Jean went on a local Alpha course. They had a day away to focus on the work of the Holy Spirit. During this time, the pain left. She went to church the following Sunday to thank God. The minister anointed her with oil. As she wiped the oil away she could see the communion table. God had miraculously healed Jean.

She had not seen her husband for sixteen years. She was surprised at how white his beard was! Jean had never even seen her daughter-in-law before. Her six-and-a-half-year-old grandson used to guide her around the puddles to avoid her getting her feet wet.

He said to her, ‘Who done that Gran?’
She replied, ‘Jesus made me better.’
‘I hope you said thank you, Gran.’
‘I will never stop saying thank you,’ she answered.

Friday, October 02, 2015

The hammer

'Only if we hammer home the gospel, that we are loved sinners in Christ- so loved that we don't have to despair when we do wrong, so sinful that we have no right to be puffed up when we do right- can we help our listeners escape the spirituality bipolar world of moralism'

Keller, Preaching, Page 62

Thursday, October 01, 2015

What is great preaching?

'.....the difference between a bad sermon and a good sermon is mainly the responsibility of the preacher, the difference between good preaching and great preaching lies mainly in the work of the Holy Spirit in the heart of the listener as well as the preacher'

'Preaching: Communicating faith in an age of scepticism' by Tim Keller, Page 11

Thursday, September 24, 2015

Help for the refugee

A crowd of folk in our church and other churches + some local schools have been wonderfully mobilized to respond to the Syrian crisis and generated two truck loads of aid. Praise God. I spotted this which sets the crisis in its context.


Thursday, September 17, 2015

Praying the Bible


'For thirty centuries, God's people have found in the Psalms an answer to the disciples' plea, "Lord teach us to pray"

Ken Langley quoted in 'Praying the Bible', Page 81

As a lad growing up, my family went to church. As far as I knew, no one else had parents who took them to church which made this a lone penance among my peers. As a result, I have the BCP communion service in my DNA and many hours of form in cold and dreary churches across the land. Oh, and not forgetting I am now a Priest in the C of E.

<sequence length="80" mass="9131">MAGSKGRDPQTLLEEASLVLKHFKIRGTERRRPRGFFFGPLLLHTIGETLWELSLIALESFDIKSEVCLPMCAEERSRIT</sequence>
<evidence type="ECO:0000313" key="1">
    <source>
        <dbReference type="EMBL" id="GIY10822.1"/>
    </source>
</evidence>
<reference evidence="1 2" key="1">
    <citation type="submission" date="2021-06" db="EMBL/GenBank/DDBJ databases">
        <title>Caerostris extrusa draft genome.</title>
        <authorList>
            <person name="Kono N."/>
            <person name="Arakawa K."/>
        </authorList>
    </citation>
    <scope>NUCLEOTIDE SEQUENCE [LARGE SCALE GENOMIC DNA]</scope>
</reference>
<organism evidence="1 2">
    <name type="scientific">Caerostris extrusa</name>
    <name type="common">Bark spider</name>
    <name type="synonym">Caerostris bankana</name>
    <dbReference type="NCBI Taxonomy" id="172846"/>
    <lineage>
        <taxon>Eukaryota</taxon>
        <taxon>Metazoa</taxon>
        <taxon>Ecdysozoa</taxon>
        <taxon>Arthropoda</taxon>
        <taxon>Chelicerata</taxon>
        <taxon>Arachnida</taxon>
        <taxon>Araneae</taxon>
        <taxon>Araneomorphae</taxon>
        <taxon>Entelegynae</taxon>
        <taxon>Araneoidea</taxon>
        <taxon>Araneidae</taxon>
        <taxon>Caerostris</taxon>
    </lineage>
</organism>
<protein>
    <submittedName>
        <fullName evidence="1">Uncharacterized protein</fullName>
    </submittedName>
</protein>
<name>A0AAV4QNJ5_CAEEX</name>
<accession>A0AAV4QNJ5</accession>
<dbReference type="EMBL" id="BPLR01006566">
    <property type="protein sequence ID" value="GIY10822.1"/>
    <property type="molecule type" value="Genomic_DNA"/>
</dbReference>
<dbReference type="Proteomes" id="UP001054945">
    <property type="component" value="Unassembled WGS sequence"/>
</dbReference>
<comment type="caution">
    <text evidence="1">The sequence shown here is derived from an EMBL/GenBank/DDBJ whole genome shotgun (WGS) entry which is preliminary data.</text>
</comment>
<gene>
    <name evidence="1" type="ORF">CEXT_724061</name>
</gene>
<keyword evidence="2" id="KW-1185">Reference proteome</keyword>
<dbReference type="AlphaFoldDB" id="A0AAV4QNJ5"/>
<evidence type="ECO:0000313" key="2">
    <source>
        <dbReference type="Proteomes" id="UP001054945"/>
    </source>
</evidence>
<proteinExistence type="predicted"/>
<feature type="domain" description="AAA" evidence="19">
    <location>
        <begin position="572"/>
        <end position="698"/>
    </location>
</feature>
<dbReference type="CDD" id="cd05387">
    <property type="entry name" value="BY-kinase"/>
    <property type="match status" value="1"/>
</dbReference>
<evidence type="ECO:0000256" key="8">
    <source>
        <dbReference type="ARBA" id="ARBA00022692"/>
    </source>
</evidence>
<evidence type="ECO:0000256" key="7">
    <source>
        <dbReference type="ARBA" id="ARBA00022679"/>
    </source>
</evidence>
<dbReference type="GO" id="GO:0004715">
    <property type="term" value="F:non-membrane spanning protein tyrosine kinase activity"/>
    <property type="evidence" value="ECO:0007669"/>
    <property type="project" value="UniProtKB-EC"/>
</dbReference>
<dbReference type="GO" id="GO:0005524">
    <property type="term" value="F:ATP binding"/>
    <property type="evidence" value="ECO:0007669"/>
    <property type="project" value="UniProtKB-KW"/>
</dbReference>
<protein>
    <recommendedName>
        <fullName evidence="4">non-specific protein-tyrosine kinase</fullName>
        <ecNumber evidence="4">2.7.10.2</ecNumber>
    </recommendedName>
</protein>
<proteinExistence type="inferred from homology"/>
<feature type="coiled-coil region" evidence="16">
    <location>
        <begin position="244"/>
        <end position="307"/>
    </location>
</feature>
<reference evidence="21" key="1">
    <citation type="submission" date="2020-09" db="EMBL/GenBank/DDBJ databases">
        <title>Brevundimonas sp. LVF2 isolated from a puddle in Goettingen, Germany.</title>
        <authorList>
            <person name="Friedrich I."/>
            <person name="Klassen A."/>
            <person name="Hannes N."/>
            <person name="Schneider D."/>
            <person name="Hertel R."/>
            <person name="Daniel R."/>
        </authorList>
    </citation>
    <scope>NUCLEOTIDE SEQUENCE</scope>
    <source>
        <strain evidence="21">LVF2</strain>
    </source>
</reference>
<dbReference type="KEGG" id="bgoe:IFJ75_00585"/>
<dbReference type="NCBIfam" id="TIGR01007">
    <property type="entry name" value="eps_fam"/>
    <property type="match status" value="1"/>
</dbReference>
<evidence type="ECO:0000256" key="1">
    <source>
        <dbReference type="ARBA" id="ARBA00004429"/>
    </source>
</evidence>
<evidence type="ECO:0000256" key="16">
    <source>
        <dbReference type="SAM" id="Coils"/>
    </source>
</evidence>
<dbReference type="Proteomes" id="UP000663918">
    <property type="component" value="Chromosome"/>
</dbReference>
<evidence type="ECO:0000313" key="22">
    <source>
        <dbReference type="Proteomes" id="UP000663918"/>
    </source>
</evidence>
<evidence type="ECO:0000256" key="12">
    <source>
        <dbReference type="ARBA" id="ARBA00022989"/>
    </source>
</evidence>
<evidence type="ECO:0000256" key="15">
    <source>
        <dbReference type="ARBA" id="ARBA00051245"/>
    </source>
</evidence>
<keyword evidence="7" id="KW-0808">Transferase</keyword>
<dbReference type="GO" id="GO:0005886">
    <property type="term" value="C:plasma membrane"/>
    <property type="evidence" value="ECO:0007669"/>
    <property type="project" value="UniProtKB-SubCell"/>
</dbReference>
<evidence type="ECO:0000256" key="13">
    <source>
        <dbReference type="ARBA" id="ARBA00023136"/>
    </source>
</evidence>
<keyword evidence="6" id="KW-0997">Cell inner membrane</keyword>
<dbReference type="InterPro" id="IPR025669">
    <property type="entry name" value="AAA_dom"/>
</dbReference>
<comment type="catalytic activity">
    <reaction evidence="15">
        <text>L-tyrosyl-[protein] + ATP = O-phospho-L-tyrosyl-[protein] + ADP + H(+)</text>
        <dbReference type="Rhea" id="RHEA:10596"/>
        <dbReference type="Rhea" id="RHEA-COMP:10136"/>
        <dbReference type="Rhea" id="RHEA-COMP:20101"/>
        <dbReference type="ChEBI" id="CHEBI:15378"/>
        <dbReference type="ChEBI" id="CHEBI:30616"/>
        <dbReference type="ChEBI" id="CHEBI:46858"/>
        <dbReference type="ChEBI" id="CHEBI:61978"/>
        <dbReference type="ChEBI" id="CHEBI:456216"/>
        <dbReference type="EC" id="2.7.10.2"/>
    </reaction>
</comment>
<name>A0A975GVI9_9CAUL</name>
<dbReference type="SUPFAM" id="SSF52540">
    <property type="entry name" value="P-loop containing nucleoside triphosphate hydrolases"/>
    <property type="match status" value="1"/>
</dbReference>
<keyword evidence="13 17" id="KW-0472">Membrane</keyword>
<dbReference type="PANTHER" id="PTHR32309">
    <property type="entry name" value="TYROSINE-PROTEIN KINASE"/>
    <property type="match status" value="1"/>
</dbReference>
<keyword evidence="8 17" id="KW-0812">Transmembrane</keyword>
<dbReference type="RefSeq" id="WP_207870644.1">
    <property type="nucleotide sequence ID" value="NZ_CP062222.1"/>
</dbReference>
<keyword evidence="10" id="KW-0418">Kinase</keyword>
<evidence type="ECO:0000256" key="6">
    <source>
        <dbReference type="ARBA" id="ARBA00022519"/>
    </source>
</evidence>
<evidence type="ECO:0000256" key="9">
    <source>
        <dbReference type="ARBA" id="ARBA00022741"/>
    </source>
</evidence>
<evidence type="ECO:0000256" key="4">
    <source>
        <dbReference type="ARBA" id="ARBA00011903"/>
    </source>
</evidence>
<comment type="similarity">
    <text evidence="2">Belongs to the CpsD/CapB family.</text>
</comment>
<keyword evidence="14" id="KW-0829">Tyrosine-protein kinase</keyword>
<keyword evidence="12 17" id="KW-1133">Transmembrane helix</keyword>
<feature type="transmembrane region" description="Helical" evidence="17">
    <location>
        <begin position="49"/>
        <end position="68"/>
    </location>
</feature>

Church for me was all about the timing- much like staring at the clock in double maths waiting for break time- I always knew that once we had sung the Psalm we had turned for home and Sunday lunch was coming into view. On the hymn board, the Psalm was always in red and was sung to an incomprehensible tune where the notes changed at random word by word but never was a melody forthcoming.  

Wonderfully, years after I had long given given up on church attendance the Holy Spirit hunted me down and saved me. Despite this, I still never really got on with the Psalms- haunted by the Red number keeping me from lunch- and I still couldn't fathom what they were for. That is, until a seminar on our church weekend run by Ann Coles opened them up to me as she told me the Psalms were meant for prayer. I remember the 40 mins we spent together as though it were yesterday where she demonstrated how to pray by praying Psalm 27. Those 40 mins were transformational for me.

Here's my point. This little book will do for you what Ann Coles did for me 13 years ago. It is the simplest and most straightforward of books and I recommend reading it a chapter or two a day over a week. All you need to do is do what it says and if you do, I guarantee, you will become the praying man or woman you were formed in your mothers womb to be. 

Monday, August 24, 2015

Blogoliday



30 things that might help you finish strong

What gives me the most hope every day is God's grace; knowing that his grace is going to give me the strength for whatever I face, knowing that nothing is a surprise to God.

'Charisma News previously reported that 70 percent of pastors constantly fight depression, and 71 percent are burned out. Meanwhile, 72 percent of pastors say they only study the Bible when they are preparing for sermons; 80 percent believe pastoral ministry has negatively affected their families; and 70 percent say they don't have a close friend.'

I read an article (from which the second quote above comes) about a pastor I respected who left his wife recently and it, yet again, made me see the need for mercy and grace if  we are to complete the race that lies before each one of us. I will never forget reading Steve Farrar's life changing words in Finishing Strong that if you're a Christian and you think that could never happen to you then you are precisely the person it is likely to happen to. If it already has- there is still grace and hope. I am not sure I have any silver bullet for how to stay on the road but here is a not very comprehensive list of things things that I've learnt thus far about how to cultivate a healthy soul:

1. Remember it relies on God and not you. We have been singing the words 'Sovereign over us' all year and I hope they are getting into our DNA.

2. Read the Bible for yourself every day. Phil Moore's BiOY tweets are blessing me. Do watch 'Coffee with God' again and maybe buy the new NIV Study Bible as new kit can sometimes kick start a flagging habit.